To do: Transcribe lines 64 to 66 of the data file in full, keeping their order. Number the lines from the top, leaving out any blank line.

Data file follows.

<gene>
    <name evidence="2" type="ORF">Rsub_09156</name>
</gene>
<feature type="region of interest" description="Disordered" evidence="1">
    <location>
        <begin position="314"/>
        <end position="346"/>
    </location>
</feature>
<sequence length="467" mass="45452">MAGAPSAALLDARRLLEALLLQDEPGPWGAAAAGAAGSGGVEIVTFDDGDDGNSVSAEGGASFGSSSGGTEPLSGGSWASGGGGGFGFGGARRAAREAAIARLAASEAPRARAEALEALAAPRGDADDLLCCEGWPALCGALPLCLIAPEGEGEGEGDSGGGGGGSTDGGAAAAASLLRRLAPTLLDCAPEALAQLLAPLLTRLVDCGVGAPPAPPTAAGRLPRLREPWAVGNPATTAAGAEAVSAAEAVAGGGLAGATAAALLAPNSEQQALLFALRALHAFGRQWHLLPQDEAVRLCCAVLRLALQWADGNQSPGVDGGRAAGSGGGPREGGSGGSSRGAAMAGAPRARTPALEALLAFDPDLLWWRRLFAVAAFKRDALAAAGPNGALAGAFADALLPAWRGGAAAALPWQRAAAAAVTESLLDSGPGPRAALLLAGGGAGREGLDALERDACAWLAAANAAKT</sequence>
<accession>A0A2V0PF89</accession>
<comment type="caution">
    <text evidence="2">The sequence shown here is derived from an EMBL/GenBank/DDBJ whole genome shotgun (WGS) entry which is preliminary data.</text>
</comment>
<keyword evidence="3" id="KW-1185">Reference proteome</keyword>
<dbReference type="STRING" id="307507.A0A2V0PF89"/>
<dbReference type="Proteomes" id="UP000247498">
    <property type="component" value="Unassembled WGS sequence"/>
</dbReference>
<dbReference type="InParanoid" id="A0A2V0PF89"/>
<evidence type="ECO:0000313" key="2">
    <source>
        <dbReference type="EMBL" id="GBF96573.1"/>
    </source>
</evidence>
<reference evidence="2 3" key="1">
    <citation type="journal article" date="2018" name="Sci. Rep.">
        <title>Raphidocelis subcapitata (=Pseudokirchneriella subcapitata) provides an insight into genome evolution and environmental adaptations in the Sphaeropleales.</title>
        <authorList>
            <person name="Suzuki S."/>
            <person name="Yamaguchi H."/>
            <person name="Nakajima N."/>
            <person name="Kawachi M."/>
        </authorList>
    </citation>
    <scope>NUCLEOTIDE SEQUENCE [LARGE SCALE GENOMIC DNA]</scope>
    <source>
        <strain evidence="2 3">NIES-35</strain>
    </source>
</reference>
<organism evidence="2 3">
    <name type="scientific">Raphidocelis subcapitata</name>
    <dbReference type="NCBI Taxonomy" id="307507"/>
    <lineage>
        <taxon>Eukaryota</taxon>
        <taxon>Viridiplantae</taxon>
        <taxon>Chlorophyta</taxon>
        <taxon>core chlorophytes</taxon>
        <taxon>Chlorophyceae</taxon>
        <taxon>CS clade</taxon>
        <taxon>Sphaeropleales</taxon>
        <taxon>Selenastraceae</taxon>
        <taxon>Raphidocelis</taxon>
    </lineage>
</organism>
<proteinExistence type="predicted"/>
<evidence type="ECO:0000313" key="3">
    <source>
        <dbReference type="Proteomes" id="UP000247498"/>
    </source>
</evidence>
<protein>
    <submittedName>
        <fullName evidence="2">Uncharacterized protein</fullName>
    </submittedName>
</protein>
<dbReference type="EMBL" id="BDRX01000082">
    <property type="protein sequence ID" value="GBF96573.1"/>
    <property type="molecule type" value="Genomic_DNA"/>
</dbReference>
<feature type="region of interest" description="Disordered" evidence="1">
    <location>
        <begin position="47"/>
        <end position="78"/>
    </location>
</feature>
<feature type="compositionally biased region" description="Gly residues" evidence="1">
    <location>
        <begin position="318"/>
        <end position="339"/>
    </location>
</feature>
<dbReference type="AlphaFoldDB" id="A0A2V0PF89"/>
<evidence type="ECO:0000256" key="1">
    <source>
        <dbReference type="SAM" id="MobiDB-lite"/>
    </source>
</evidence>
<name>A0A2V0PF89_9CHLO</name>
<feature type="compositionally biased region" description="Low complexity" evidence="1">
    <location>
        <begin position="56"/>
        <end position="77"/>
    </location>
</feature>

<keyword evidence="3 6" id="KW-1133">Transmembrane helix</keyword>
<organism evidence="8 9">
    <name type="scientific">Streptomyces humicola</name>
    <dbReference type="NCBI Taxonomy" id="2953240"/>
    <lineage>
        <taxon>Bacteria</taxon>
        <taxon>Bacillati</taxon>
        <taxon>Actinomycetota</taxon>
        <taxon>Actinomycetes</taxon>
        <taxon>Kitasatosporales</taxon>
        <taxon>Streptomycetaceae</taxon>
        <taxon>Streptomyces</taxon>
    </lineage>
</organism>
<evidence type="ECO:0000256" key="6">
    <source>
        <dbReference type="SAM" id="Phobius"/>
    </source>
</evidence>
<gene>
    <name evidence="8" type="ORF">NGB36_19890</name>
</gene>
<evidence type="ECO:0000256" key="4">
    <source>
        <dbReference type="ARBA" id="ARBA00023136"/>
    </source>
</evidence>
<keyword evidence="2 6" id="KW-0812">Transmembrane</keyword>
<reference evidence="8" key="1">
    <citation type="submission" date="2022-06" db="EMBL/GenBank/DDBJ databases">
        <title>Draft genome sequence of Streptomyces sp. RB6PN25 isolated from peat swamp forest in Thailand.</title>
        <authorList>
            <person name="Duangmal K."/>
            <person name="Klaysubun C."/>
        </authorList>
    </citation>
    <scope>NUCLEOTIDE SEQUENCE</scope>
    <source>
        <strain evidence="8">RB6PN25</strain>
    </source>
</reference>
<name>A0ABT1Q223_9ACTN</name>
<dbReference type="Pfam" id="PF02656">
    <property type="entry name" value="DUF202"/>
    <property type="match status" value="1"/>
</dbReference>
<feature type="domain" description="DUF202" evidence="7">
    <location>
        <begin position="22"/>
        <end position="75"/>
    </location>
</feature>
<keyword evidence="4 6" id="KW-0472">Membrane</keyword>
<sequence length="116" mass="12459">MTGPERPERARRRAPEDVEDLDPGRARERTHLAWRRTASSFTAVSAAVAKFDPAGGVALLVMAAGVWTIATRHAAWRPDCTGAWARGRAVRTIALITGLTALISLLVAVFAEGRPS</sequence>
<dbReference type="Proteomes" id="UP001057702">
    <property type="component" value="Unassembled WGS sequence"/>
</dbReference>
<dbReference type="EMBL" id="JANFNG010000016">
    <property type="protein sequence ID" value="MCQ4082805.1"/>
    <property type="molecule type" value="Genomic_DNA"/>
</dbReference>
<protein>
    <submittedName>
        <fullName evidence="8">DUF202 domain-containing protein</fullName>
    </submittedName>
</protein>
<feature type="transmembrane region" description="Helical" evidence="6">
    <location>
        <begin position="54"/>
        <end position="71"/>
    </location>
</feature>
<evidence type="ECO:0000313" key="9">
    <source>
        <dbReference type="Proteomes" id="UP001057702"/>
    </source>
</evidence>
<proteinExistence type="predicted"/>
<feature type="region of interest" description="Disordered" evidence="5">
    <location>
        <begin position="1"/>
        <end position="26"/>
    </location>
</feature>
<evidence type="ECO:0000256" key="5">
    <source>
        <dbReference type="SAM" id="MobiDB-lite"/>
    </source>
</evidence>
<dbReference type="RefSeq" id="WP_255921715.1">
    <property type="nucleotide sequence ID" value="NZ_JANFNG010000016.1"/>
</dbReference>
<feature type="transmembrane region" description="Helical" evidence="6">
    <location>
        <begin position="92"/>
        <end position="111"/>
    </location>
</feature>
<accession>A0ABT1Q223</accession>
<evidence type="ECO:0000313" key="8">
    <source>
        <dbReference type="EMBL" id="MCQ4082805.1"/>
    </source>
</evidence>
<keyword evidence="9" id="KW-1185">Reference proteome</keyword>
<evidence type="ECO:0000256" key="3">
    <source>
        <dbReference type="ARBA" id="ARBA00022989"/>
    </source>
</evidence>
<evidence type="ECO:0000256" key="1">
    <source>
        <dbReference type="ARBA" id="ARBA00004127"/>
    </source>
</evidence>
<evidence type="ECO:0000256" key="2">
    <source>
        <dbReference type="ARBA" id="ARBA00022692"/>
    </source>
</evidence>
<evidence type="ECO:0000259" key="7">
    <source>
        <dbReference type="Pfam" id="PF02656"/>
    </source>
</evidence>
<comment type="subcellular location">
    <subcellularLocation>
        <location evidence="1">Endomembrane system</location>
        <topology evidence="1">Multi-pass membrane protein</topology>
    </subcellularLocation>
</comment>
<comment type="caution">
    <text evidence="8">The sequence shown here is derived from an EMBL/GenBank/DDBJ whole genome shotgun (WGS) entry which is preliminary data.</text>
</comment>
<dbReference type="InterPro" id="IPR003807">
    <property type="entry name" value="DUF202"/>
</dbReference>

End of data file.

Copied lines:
        <fullName evidence="2">Uncharacterized protein</fullName>
    </submittedName>
</protein>